Senast ändrad: 28 november 2019

SOL Climate is a cross-divisional initiative with the aim to foster collaborative efforts on research and education related to climate change and climate transitions within the Department of Urban and Rural Development and the Swedish Biodiversity Centre (CBM).

The aim of SOL Climate is to break down silos and barriers and foster a transdisciplinary collaborative environment to discuss pathways to transform society and deal with uncertain futures caused by climate change. By lifting forward these perspectives and learn from each other’s expertise (on e.g. climate mitigation, adaptation, governance, compensation and transformative processes) we aim to support each other and strengthen the pathways necessary towards a zero-carbon climate transition.

We do so by organizing:

  • Broadly themed seminars 
  • Discussions and workshops (our workshop “How do we strengthen our efforts toward climate-related education within SOL?” is planned for January 15, 2020)
  • Facilitate a discussion environment to collaboratively think of new research proposals and/or education efforts
  • Share stories and experiences of colleagues within the Department and how they work with climate, now and in the future.

Upcoming events

15 January 2020 – Workshop: “How do we strengthen our efforts toward climate-related education within SOL?”, in Room Grimsö, Ulls hus. Register here »

Past events

14 November 2019 -  Keri Facer seminar: Climate change, technological disruption and radical inequalities

30 October 2019Seminar “Climate Policy in Sweden and the EU – A Critical Overview” 


‘Meet your colleague’ #1 – interview with Daniel Bergquist (Researcher at the Landscape Architecture Division)



What do you imagine climate being embedded into research and education, also based on your own work?

I see climate change very broadly as a symptom of human activity. Although the term is dominating right now, in a sense it does not cover all the challenges of sustainability, global change and transitions. Currently, I am conducting a study that counts for all the energy support towards human life in urban districts. One conclusion is that we need a transition to renewable sources. Climate research may not necessarily be my point of departure, but it recurs in most of my research outputs. As I said, climate change is a symptom and because it is so all-encompassing it needs to be addressed on multiple levels.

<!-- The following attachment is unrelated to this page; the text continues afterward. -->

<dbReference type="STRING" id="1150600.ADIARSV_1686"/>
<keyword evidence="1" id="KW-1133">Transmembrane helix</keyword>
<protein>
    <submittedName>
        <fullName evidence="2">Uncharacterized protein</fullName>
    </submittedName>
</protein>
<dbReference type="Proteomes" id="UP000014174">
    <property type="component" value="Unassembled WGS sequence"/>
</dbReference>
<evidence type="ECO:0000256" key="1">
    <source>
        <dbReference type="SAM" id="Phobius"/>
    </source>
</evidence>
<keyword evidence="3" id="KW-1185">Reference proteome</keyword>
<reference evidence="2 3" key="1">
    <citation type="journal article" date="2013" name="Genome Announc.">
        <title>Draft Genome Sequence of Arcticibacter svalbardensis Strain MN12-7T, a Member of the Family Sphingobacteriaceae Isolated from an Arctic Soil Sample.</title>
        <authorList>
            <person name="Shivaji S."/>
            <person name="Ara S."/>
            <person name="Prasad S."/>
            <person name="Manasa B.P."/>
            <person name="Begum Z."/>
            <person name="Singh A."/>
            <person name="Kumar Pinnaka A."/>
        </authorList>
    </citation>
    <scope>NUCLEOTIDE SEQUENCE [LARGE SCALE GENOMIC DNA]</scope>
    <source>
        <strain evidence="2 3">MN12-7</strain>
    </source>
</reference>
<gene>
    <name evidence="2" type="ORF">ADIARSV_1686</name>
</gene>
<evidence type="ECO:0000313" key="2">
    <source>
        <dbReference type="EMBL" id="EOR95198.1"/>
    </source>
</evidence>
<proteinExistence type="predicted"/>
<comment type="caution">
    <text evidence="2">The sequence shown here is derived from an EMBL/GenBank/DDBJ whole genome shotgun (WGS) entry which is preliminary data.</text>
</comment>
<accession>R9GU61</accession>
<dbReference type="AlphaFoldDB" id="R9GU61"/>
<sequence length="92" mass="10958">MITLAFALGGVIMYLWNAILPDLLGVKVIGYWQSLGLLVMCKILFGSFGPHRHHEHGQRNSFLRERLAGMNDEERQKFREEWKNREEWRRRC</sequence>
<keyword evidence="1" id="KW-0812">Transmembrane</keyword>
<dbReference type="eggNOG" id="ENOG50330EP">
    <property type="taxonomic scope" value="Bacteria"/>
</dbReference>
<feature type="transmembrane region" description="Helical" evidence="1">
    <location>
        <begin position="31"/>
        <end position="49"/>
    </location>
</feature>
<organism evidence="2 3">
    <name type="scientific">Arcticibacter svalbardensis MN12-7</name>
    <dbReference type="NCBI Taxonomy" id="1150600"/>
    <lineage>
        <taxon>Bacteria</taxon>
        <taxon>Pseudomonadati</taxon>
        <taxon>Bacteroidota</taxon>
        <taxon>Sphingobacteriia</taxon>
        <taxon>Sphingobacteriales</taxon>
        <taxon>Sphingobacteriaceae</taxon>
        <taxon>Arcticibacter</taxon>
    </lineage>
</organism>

So how can we address it on a more holistic level here at SOL?

We should probably stop focusing on the symptoms and look for steps to make a transition. For example, in the study I am working on now, we quantify the relative shares of environmental support of renewable sources versus non-renewable, such as fossil fuels, which are of course associated with climate impacts. However, when we look at the total renewability of the society we are in today, it is not even 1%! So it is a challenge – a radical transition is not that easy because if you stop using fossil fuels there is no basis for a complex society as we know it today. That is the exact critical discussion I am looking for.

How do we facilitate this discussion?

When addressing climate, we need to go deeper and show the complexity of current affairs. I think that would be very important for us to do at SOL. According to Greta [Thunberg], the recipe is very simple: leave the fossil fuels, fund the renewables. But unfortunately it is not that easy. Because even if you finance renewables, they cannot compete as you won’t have the same volumes of it. Our current society’s requirements are problematic as we have an increased demand of energy. Even if you fund renewable technologies, the technologies themselves are not renewable. It still depends on unsustainable industries and it is all just not that straightforward. Our roles as researchers and educators, are to problematize that – it’s not only climate change, it is about our societies!

How would you translate this call into our educational efforts?

Again, climate change is an entry point, an important buzzword. Still, though that concept you can work with poverty, injustice, biodiversity, greenwashing…there are so many different fields one can look into and integrate, which is very important for us to do more extensively. It is very important to address climate change in all of its complexity.

What kind of skills and tools do students need to learn to deal with this complexity?

We already have a course called Interdisciplinary Practice where students really learn to work in interdisciplinary, diverse teams. You provide them with both a team and a theme to work with and then the group identifies a solution. Of course they can do a critical study as well, but if that is a solid solution is another question. But definitely, interdisciplinary team efforts and skills should be accessible to anyone to work with, such as interview methodologies.

What kind of theories would be useful to engage with in such interdisciplinary settings (both for students and staff at SOL)?

Agroecology is very interesting, or particularly political agroecology and urban political agroecology. These lenses could serve as a good basis for a lot of fields to draw on. As well as growth critique – degrowth is a concept one can relate to from multiple fields. Especially now that Greta is talking about fairytales of economic growth, it is vital to bring these relatable concepts into the classroom and discuss these in-depth. I went to the first Degrowth Conference in Paris, but since then I am unsure how much has been done surrounding that theme. Therefore, I would like to include alternative economists in this debate.

Interviewer: Wouter Blankestijn
Photo: Daniel Bergquist